"Mark Winston is that rare person: an entomologist (studier of insects) who, to judge from "Nature Wars," would make acharming and entertaining dinner party guest. In "Nature Wars," short listed for last year's BP Natural World book award, he shows how dependence on chemical pesticides, and unrealistic consumer standards for bug-free houses and gardens, have contributed to massive over-use of dangerous chemicals." --Andy Neather, "Earth Matters" [UK]
"Mark Winston is writing about a population that has lost its perception of itself as a species amongst other species, enjoys horror movies about giant insects, killer bees or human-insect transformations and can no longer see itself as part of a global life-cycle. He offers some thoughtful and moderate views on the way forward...It is a most readable book, a work of real scholarship and provides insights into social history and the phenomena of public opinion as well as the fascinating survey of pest-management." --Brigitte Norland, "Resurgence" [UK]
"Mark Winston's "Nature Wars" provides a useful, sane, and easily accessible discussion about one of the most durable of environmental problems: pest control..."Nature Wars" provides a very useful summary of the biological complexities of pesticides and their alternatives." --John H. Perkins, "Environmental Ethics"
"Winston makes a strong case for pest management versus our ill-fated attempts at pest eradication. He supports his approach with a battery of case histories illustrating the complex political, biological, economic, social and personal interactions that lie behind each pest management decision...Winston also discusses the problems arising from the evolution of pesticide-resistant populations of target pests, the impact of control measures on non-target organisms, the tendency ofconsumers to overreact to the sight of a single cockroach or a blemished fruit, and the attitude that we have a divine right to manipulate nature to shape a world of human design." --"American Biology Teacher"
"Winston manages to shape the art and science of pest management into a fascinating subject. Pests eat our homes and crops and clothes, they transmit disease, they plague our skin, hair, and digestive tracts...And, Winston asserts, 'it is time to reconsider the terms of engagement.' Why? Because chemicals attack a pest's nervous system, which (unfortunately) resembles our own rather closely. The consequences: the author cites one million cases, worldwide, of human pesticide poisoning annually (and 20,000 fatalities among those). Moreover, pest resistance to chemicals is growing even as the chemicals continue to decimate natural predator populations essential to the earth's balance. Winston suggests various remedies for our faulty attitudes and strategies...Like a new Rachel Carson for the new millenium, Winston delivers a nontoxic dose of much-needed common sense." --"Kirkus Reviews"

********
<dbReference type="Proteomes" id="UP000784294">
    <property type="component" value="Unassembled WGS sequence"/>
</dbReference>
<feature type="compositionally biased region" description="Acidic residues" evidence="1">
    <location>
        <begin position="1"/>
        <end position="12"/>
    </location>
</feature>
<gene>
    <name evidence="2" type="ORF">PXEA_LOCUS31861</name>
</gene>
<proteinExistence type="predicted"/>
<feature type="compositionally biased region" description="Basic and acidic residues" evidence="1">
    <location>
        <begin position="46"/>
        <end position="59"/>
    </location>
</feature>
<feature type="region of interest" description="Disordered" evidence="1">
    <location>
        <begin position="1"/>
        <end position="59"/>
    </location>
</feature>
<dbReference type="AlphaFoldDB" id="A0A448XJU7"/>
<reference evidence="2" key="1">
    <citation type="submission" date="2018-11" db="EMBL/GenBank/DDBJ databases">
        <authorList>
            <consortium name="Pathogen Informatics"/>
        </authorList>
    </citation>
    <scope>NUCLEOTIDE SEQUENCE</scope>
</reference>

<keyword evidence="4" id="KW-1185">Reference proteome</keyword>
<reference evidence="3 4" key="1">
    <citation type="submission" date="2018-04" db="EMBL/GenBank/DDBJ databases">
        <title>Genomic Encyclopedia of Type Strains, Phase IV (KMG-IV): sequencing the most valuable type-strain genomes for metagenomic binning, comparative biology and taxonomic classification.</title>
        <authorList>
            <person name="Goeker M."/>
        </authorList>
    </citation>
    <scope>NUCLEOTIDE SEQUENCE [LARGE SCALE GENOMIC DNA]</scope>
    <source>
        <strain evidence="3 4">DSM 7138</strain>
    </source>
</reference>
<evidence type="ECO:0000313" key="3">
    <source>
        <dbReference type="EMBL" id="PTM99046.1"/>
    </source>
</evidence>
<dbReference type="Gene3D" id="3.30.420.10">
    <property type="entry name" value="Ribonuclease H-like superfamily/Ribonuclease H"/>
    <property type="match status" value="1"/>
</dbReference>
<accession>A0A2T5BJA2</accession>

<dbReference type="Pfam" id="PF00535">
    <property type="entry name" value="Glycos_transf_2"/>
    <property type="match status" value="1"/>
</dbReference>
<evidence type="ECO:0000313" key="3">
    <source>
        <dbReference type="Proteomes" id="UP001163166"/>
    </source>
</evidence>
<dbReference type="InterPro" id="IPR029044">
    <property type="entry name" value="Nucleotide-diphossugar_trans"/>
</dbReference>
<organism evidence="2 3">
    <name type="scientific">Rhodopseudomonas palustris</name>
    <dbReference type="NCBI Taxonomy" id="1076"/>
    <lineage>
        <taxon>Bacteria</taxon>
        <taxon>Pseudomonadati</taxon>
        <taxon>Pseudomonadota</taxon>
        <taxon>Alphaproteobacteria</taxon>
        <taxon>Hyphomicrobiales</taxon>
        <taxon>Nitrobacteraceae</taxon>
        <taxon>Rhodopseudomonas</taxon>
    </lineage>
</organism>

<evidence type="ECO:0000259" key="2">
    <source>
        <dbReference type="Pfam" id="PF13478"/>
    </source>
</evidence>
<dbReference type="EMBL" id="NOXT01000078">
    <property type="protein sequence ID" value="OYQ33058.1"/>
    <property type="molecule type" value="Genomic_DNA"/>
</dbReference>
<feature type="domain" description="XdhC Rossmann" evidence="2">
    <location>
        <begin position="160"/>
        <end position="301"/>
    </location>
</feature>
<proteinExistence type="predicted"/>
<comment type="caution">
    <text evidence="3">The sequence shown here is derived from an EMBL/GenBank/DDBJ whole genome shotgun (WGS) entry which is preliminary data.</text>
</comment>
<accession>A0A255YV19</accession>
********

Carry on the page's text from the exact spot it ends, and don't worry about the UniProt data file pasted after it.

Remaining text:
"It has been over 30 years since Rachel Carson's "Silent Spring" sounded the alarm about the dangers of chemical pesticides. Now Winston is issuing another wake-up call by showing how our battle against pests has become a war on nature. Winston provides case studies demonstrating alternative methods of pest control, explaining how political, social, economic, and biologic interactions behind pest-management decisions have contributed to our failure to replace toxic chemicals as our first method of choice. The author argues that we need to change our philosophy from eradication to controlbecause we will not win the war. Winston has written a convincing and necessary book. Highly recommended for academic and public libraries." --"Library Journal"
"Winston here enlightens those who bewail the massive use of chemical insecticides outdoors--and indoors reach for bug spray at first sight of a creepy crawly. Writing for a general, not technical, reader, Winston descants on campaigns against rats and roaches, then discusses the main strategies for naturally' controlling agricultural pests...A balanced overview." --Gilbert Taylor, "Booklist"
"Before you reach for the can of Raid, reach for this book. Mark Winston explains why our hopes of total victory in the war against pests are as mistaken as they are futile, and he provides a measured dose of common sense that should prevent many a hasty attack." --Bill McKibben, "Author of Hope, Human and Wild: True Stories of Living Lightly on the Earth"